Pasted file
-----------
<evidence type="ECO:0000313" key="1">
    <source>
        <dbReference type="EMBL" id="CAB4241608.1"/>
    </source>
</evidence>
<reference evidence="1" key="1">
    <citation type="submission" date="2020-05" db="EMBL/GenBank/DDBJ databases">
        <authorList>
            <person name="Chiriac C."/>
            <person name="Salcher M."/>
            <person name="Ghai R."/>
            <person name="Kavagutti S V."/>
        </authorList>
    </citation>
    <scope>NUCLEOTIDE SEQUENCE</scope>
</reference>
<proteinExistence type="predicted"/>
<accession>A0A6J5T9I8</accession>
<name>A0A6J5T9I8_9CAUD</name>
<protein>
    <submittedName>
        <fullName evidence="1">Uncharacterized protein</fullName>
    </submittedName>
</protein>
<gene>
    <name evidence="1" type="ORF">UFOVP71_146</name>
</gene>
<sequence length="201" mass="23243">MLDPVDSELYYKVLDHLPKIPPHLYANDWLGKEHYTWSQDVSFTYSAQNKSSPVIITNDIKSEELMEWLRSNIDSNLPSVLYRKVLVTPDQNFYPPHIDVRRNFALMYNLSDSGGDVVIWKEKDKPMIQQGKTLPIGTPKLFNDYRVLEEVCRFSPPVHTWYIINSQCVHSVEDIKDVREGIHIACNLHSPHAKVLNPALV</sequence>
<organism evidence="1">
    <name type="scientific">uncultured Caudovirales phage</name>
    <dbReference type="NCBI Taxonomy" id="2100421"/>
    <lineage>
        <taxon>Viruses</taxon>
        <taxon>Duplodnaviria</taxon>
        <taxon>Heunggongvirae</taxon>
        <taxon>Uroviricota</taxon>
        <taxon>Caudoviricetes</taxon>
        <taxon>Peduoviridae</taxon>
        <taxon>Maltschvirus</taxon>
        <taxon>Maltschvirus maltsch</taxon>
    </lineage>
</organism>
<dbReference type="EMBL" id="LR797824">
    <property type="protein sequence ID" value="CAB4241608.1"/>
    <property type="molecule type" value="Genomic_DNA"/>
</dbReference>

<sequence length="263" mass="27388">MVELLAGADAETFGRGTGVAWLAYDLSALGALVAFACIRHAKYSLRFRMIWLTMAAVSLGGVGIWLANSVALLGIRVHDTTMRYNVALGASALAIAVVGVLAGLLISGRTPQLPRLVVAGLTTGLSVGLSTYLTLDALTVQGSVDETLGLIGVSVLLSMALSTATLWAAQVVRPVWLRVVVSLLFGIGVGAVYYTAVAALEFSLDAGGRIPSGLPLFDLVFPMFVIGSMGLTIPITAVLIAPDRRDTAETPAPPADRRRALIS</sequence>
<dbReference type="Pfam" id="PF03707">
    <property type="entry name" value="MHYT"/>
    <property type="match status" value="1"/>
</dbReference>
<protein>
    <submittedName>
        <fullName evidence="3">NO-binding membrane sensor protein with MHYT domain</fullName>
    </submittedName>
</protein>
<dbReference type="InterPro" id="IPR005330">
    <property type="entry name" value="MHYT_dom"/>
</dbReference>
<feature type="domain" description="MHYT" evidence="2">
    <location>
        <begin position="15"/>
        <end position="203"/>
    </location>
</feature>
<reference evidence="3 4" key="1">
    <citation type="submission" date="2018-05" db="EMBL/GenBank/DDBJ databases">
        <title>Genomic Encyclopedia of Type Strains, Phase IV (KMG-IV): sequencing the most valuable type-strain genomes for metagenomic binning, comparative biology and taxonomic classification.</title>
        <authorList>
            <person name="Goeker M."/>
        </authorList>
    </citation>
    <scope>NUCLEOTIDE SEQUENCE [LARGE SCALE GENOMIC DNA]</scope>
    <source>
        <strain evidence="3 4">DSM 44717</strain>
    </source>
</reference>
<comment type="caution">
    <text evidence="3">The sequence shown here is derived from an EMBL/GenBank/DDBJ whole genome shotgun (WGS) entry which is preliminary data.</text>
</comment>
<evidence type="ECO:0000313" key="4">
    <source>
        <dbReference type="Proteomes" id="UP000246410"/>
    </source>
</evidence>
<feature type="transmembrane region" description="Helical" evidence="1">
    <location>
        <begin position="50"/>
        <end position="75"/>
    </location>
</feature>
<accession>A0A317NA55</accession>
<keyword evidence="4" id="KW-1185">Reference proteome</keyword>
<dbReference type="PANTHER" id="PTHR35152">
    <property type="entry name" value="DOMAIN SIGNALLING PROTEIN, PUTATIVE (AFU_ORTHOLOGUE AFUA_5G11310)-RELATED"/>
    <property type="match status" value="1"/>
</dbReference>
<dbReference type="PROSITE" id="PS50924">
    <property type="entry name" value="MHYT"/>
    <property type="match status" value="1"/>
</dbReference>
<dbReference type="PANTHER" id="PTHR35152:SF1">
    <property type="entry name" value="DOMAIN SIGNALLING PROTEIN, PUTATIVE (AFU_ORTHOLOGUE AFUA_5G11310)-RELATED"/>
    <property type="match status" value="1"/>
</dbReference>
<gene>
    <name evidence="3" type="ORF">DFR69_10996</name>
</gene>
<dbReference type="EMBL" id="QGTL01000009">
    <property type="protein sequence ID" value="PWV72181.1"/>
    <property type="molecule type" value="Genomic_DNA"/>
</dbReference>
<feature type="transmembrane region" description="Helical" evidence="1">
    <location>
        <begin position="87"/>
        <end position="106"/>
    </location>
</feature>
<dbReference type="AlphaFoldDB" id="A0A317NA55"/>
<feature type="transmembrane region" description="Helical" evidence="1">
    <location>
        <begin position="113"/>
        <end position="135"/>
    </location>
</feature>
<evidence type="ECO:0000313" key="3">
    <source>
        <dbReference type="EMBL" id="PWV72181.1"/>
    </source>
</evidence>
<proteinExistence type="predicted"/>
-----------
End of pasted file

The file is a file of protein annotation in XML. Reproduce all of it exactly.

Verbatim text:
<evidence type="ECO:0000313" key="1">
    <source>
        <dbReference type="EMBL" id="CAB4241608.1"/>
    </source>
</evidence>
<reference evidence="1" key="1">
    <citation type="submission" date="2020-05" db="EMBL/GenBank/DDBJ databases">
        <authorList>
            <person name="Chiriac C."/>
            <person name="Salcher M."/>
            <person name="Ghai R."/>
            <person name="Kavagutti S V."/>
        </authorList>
    </citation>
    <scope>NUCLEOTIDE SEQUENCE</scope>
</reference>
<proteinExistence type="predicted"/>
<accession>A0A6J5T9I8</accession>
<name>A0A6J5T9I8_9CAUD</name>
<protein>
    <submittedName>
        <fullName evidence="1">Uncharacterized protein</fullName>
    </submittedName>
</protein>
<gene>
    <name evidence="1" type="ORF">UFOVP71_146</name>
</gene>
<sequence length="201" mass="23243">MLDPVDSELYYKVLDHLPKIPPHLYANDWLGKEHYTWSQDVSFTYSAQNKSSPVIITNDIKSEELMEWLRSNIDSNLPSVLYRKVLVTPDQNFYPPHIDVRRNFALMYNLSDSGGDVVIWKEKDKPMIQQGKTLPIGTPKLFNDYRVLEEVCRFSPPVHTWYIINSQCVHSVEDIKDVREGIHIACNLHSPHAKVLNPALV</sequence>
<organism evidence="1">
    <name type="scientific">uncultured Caudovirales phage</name>
    <dbReference type="NCBI Taxonomy" id="2100421"/>
    <lineage>
        <taxon>Viruses</taxon>
        <taxon>Duplodnaviria</taxon>
        <taxon>Heunggongvirae</taxon>
        <taxon>Uroviricota</taxon>
        <taxon>Caudoviricetes</taxon>
        <taxon>Peduoviridae</taxon>
        <taxon>Maltschvirus</taxon>
        <taxon>Maltschvirus maltsch</taxon>
    </lineage>
</organism>
<dbReference type="EMBL" id="LR797824">
    <property type="protein sequence ID" value="CAB4241608.1"/>
    <property type="molecule type" value="Genomic_DNA"/>
</dbReference>

<sequence length="263" mass="27388">MVELLAGADAETFGRGTGVAWLAYDLSALGALVAFACIRHAKYSLRFRMIWLTMAAVSLGGVGIWLANSVALLGIRVHDTTMRYNVALGASALAIAVVGVLAGLLISGRTPQLPRLVVAGLTTGLSVGLSTYLTLDALTVQGSVDETLGLIGVSVLLSMALSTATLWAAQVVRPVWLRVVVSLLFGIGVGAVYYTAVAALEFSLDAGGRIPSGLPLFDLVFPMFVIGSMGLTIPITAVLIAPDRRDTAETPAPPADRRRALIS</sequence>
<dbReference type="Pfam" id="PF03707">
    <property type="entry name" value="MHYT"/>
    <property type="match status" value="1"/>
</dbReference>
<protein>
    <submittedName>
        <fullName evidence="3">NO-binding membrane sensor protein with MHYT domain</fullName>
    </submittedName>
</protein>
<dbReference type="InterPro" id="IPR005330">
    <property type="entry name" value="MHYT_dom"/>
</dbReference>
<feature type="domain" description="MHYT" evidence="2">
    <location>
        <begin position="15"/>
        <end position="203"/>
    </location>
</feature>
<reference evidence="3 4" key="1">
    <citation type="submission" date="2018-05" db="EMBL/GenBank/DDBJ databases">
        <title>Genomic Encyclopedia of Type Strains, Phase IV (KMG-IV): sequencing the most valuable type-strain genomes for metagenomic binning, comparative biology and taxonomic classification.</title>
        <authorList>
            <person name="Goeker M."/>
        </authorList>
    </citation>
    <scope>NUCLEOTIDE SEQUENCE [LARGE SCALE GENOMIC DNA]</scope>
    <source>
        <strain evidence="3 4">DSM 44717</strain>
    </source>
</reference>
<comment type="caution">
    <text evidence="3">The sequence shown here is derived from an EMBL/GenBank/DDBJ whole genome shotgun (WGS) entry which is preliminary data.</text>
</comment>
<evidence type="ECO:0000313" key="4">
    <source>
        <dbReference type="Proteomes" id="UP000246410"/>
    </source>
</evidence>
<feature type="transmembrane region" description="Helical" evidence="1">
    <location>
        <begin position="50"/>
        <end position="75"/>
    </location>
</feature>
<accession>A0A317NA55</accession>
<keyword evidence="4" id="KW-1185">Reference proteome</keyword>
<dbReference type="PANTHER" id="PTHR35152">
    <property type="entry name" value="DOMAIN SIGNALLING PROTEIN, PUTATIVE (AFU_ORTHOLOGUE AFUA_5G11310)-RELATED"/>
    <property type="match status" value="1"/>
</dbReference>
<dbReference type="PROSITE" id="PS50924">
    <property type="entry name" value="MHYT"/>
    <property type="match status" value="1"/>
</dbReference>
<dbReference type="PANTHER" id="PTHR35152:SF1">
    <property type="entry name" value="DOMAIN SIGNALLING PROTEIN, PUTATIVE (AFU_ORTHOLOGUE AFUA_5G11310)-RELATED"/>
    <property type="match status" value="1"/>
</dbReference>
<gene>
    <name evidence="3" type="ORF">DFR69_10996</name>
</gene>
<dbReference type="EMBL" id="QGTL01000009">
    <property type="protein sequence ID" value="PWV72181.1"/>
    <property type="molecule type" value="Genomic_DNA"/>
</dbReference>
<feature type="transmembrane region" description="Helical" evidence="1">
    <location>
        <begin position="87"/>
        <end position="106"/>
    </location>
</feature>
<dbReference type="AlphaFoldDB" id="A0A317NA55"/>
<feature type="transmembrane region" description="Helical" evidence="1">
    <location>
        <begin position="113"/>
        <end position="135"/>
    </location>
</feature>
<evidence type="ECO:0000313" key="3">
    <source>
        <dbReference type="EMBL" id="PWV72181.1"/>
    </source>
</evidence>
<proteinExistence type="predicted"/>